The world’s elixir of life is no magic potion – in fact, you may (or should!) have already had a glass or two of it today. Yes, water is something we should all be drinking plenty of, though most of us don’t get nearly enough of it. And now that more and more research is finding that there is a strong link between dehydration and obesity, there’s more than good reason to start drinking up!1
Most Americans drink far less water than they should. According to USDA data, the average American consumes under 4 glasses a day – about half of the ideal amount.2
Looking further into this, the lack of water in your diet could also be slowing down your efforts to lose weight, even if you’ve already significantly improved your diet and increased your physical activity. Those already on a weight-loss plan may first want to take stock of your water intake – it could play a decisive part in your success.
Water And Your Weight: The Connection
While we all know that the body needs to be adequately hydrated to function properly, the link between water and your weight may not be as obvious. One group of researchers studied data from the National Health and Nutrition Examination Survey, which examined adults between 18 and 64 years old, for the years between 2009 and 2012. They found that inadequate hydration was significantly associated with obesity and a higher BMI.3 The researchers found the results to be promising enough to suggest further study on the connection between water intake and weight management.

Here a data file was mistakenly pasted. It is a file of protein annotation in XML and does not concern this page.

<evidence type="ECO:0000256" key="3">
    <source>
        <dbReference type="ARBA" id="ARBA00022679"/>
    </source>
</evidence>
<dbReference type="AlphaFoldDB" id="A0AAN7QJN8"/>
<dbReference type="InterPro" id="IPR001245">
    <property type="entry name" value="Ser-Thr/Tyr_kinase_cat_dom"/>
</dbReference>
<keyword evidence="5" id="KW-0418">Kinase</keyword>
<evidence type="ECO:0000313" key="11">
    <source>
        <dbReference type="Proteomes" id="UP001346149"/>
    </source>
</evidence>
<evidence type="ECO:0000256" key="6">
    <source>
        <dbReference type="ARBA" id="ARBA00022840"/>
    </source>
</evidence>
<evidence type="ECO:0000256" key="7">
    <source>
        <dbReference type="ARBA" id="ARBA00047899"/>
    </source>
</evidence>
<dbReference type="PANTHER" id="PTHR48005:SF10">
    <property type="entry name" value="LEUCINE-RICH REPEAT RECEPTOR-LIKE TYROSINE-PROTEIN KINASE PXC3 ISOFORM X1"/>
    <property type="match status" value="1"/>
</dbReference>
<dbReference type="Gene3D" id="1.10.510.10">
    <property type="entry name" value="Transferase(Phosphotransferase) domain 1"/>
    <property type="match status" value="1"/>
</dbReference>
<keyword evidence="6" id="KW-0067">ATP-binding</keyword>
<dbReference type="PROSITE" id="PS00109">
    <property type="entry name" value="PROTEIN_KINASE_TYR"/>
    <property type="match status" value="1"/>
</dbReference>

Another study assessed the impact of increased water consumption on preventing children from becoming overweight. The risk of being overweight went down by as much as 31 percent in schools where daily water intake went up by 1.1 glasses.4
Drink More Water, Lose More Weight
Research has found that increased water consumption can help those trying to lose weight, though this has not been directly proven for the broader population.5 One particular study of overweight women on a diet found that drinking more water was linked to greater weight loss – including overall fat loss – independent of both activity levels and diet.6
Decrease Your Overall Calorie Intake